Politics

New police power laws need 'evidence-based' approach, say watchdogs

Canada's access to information and privacy watchdogs want the government to make sure that any increase in the powers of police and intelligence agencies will have effective oversight mechanisms to ensure "fundamental rights and freedoms" are upheld.

PM Harper dismisses call for parliamentary oversight committee

On Monday, Public Safety Minister Stephen Blaney unveiled his government's proposal to boost the powers of the Canadian Security Intelligence Service (CSIS) to monitor and track suspected terrorists and share information with their foreign counterparts. (Adrian Wyld/Canadian Press)

Canada's access to information and privacy watchdogs are calling on the government to make sure that any move to boost the powers of police and intelligence agencies will be evidence-based and have effective oversight mechanisms to ensure "fundamental rights and freedoms" are upheld. 

"We acknowledge that security is essential to maintaining our democratic rights," the statement notes.

"At the same time, the response to such events must be measured and proportionate, and crafted so as to preserve our democratic values."

To that end, they want to see the government "adopt an evidence-based approach" in considering any boost to existing intelligence and police powers, and to ensure that any new measures include "effective oversight."

They also want to see an "open and transparent dialogue" with Canadians "on whether new measures are required, and if so, on their nature, scope, and impact on rights and freedoms."

"At the end of the day, what we're advocating is that we have sufficient information, so that we can have open dialogue, and that we have proper oversight of any [organization] that actually is enforcing the law, or enforcing national security measures, such that we can hold the government to account," federal Information Commissioner Suzanne Legault told reporters.

"We need to know whether the government is acting responsibly, and in order to do that, we need to have access to the information to have a proper discussion [and] properly evaluate the measures that are being put forward."

Federal, provincial and territorial commissioners and ombudsmen are in Ottawa for their annual meeting, which begins today and continues on Thursday.

Harper praises CSIS for 'unfailing dedication to the law'

Speaking in the House on Wednesday afternoon, Prime Minister Stephen Harper defended the existing oversight regime.  

In response to a question from NDP Leader Tom Mulcair, he praised CSIS for its efforts to protect Canadians.

"Not only does it do important work, but repeatedly, over a long period of time, the agencies that are in place to provide oversight for that work have reported the agency's unfailing dedication to the law, and to the respect and protection of Canadians," he noted.

Harper also seemed to dismiss Liberal Leader Justin Trudeau's call for an all-party national security oversight committee.

"Under successive governments of different political stripes, the government has long had a system of effective oversight of CSIS and our security agencies," he said.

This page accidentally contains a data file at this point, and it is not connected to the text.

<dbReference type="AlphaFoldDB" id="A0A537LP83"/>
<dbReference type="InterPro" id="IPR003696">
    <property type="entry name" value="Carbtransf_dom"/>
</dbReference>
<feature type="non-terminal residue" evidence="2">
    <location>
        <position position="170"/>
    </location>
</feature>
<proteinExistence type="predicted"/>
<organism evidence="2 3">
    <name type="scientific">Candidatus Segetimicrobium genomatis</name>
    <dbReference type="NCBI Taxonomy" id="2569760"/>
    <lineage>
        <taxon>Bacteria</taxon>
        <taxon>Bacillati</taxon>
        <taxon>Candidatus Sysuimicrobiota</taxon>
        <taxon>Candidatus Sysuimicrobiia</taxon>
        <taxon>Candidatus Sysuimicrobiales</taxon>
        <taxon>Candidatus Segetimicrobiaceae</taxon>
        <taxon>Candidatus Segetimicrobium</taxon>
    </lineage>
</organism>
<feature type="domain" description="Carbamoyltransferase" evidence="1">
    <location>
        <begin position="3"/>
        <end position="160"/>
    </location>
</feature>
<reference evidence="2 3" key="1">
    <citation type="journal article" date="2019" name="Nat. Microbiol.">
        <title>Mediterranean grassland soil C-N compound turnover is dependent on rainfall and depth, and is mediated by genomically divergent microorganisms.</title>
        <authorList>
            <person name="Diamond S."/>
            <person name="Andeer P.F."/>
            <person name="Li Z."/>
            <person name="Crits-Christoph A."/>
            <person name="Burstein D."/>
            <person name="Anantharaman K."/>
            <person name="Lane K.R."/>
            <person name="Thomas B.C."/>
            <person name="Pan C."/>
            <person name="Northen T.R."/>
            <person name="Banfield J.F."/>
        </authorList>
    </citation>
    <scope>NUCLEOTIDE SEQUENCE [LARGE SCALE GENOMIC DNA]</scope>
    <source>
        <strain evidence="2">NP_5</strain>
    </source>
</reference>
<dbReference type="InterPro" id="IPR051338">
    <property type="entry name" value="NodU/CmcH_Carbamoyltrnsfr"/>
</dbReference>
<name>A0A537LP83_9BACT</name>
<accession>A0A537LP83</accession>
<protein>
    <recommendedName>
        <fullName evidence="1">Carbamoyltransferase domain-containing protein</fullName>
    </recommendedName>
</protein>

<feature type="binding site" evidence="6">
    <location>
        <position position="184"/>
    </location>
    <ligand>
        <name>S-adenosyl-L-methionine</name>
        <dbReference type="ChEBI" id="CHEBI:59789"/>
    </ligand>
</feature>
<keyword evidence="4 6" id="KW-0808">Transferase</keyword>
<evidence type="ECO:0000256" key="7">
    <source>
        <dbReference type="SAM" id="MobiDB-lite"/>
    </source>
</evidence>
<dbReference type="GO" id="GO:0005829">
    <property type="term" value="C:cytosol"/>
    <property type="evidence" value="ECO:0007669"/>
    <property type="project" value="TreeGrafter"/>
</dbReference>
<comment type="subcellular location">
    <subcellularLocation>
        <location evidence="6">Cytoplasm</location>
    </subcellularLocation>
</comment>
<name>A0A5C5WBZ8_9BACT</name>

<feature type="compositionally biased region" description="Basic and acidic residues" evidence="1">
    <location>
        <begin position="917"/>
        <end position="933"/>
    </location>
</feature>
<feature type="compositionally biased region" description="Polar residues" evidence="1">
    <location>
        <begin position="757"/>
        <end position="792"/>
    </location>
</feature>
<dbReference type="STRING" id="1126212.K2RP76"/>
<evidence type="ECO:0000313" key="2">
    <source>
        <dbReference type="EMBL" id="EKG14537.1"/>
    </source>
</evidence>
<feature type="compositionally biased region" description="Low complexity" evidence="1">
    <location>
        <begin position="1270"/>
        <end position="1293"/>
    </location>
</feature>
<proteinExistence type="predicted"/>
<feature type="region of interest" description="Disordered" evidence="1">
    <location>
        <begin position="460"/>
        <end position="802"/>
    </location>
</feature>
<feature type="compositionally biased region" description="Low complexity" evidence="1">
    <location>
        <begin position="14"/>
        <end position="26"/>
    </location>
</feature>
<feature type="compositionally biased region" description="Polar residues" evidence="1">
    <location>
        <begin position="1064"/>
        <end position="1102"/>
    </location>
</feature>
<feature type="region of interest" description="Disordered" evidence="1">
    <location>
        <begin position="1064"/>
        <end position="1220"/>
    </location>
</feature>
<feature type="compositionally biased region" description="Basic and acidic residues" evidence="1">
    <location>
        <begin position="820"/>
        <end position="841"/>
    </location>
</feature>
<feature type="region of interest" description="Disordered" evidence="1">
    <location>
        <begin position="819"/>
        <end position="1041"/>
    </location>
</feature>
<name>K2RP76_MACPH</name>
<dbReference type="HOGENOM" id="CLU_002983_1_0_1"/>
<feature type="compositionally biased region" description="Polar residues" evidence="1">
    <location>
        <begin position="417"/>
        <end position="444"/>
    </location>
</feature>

"While … we always recognize the certain risks that exist, I do not think we should start from the assumption that everything our police and security agencies do are somehow a threat to the rights of Canadians."

In fact, he continued, "more often than not, security and rights find themselves on the same side of the ledger."

"Canadians do not have effective rights unless we can ensure their security, and that is what we intend to do."

'Arar +10' conference

Elsewhere in Ottawa, a special symposium spent the day exploring the shifting balance between national security and human rights a decade after the launch of a judicial inquiry into the treatment of Maher Arar.

Dubbed "Arar +10," the conference is being hosted by the University of Ottawa Centre for International Policy Studies, along with Amnesty International, the International Civil Liberties Monitoring Group and the Human Rights Research and Education Centre.

Among the events on Wednesday's agenda: an "unprecedented keynote lunchtime panel" with the three judges who have presided over judicial inquiries related to national security in the last 10 years:

  • Former Supreme Court justice Frank Iacobucci (Internal Inquiry into the Actions of Canadian Officials in Relation to Abdullah Almalki, Ahmad Abou-Elmaati and Muayyed Nureddin)
  • Former Supreme Court justice John Major (Commission of Inquiry into the Investigation of the Bombing of Air India Flight 182)
  • Former Ontario Court of Appeal justice Dennis O’Connor (Commission of Inquiry into the Actions of Canadian Officials in Relation to Maher Arar)

On Monday, Public Safety Minister Steven Blaney tabled a bill that would expand the powers of the Canadian Security Intelligence Service (CSIS) to monitor and track suspected terrorists and provide increased protection for confidential sources.

It would also give the agency more leeway to operate outside Canada, including sharing intelligence with members of the so-called "Five Eyes" countries: Canada, the United States, the United Kingdom, Australia and New Zealand.

Meanwhile, retired House of Commons law clerk Rob Walsh took to Twitter on Wednesday morning to share his concerns that calls for new police powers may be an overreaction.

"Violent, deranged loners [are] not new," he pointed out.

"Let us not use lone violence as an excuse for unwarranted anti-civil rights and anti-privacy initiatives."

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